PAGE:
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The Mountains That Made the Man, tribute to Ansel Adams
By Robert M. Poole
Oct 11, 2011

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A portfolio by Peter Essick pays tribute to Ansel Adams and the craggy California wilderness named in his honor. Below is an excerpt from the current article found in the National Geographic October 2011 issue.

Rocky spires known as the Minarets rise above 12,000 feet in the Ansel Adams Wilderness (c)Peter Essick/National Geographic

On his first trip to the Sierra Nevada, in June of 1916, Ansel Adams went armed with a camera - a Kodak No. 1 Brownie - and started shooting.

"I expect to be broke if I keep up the rate I am taking pictures," the budding 14-year-old photographer wrote to his Aunt Mary in San Francisco that summer. "I have taken 30 already."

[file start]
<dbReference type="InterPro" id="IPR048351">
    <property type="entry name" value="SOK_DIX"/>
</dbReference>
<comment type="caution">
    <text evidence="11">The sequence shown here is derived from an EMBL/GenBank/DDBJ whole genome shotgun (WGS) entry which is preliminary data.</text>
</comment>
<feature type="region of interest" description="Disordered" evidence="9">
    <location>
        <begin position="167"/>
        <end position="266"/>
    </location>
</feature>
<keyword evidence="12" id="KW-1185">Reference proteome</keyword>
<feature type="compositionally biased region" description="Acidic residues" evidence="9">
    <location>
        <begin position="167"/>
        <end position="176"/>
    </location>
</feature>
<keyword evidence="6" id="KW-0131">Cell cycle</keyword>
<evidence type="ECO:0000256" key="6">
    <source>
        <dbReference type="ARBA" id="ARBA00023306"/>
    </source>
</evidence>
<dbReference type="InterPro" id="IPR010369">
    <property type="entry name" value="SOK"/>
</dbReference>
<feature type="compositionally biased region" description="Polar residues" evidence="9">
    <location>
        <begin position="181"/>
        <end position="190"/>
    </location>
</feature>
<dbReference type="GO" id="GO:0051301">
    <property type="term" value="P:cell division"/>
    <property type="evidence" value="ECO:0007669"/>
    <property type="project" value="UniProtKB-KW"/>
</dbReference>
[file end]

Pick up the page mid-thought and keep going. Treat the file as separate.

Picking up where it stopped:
Melting snowpack sluices down Shadow Creek (c)Peter Essick/National Geographic

He kept shooting for almost seven decades, until his death at age 82 in 1984, by which time he had become a world-famous photographer and a powerful voice for wilderness. Although he traveled far and wide, he returned again and again to the Sierra - "a noble gesture of the earth," in his phrase - for the adventure, artistic inspiration, friendship, and solace he found among its jagged granite peaks, snow-swept passes, and brooding skies. His uncompromising portrayal of these subjects still draws pilgrims to the wilderness that bears his name, deep in the heart of the High Sierra, in hopes of seeing what Ansel Adams saw there.

A setting moon makes a fitting backdrop for a lunarlike landscape near Donohue Pass (c)Peter Essick/National Geographic

Click here to read the full article in the October 2011 issue of National Geographic

(c)Peter Essick/National Geographic
Photographer, Peter Essick counts Ansel Adams as a major source of inspiration for his career.

Robert M. Poole's latest book is On Hallowed Ground: The Story of Arlington National Cemetery.

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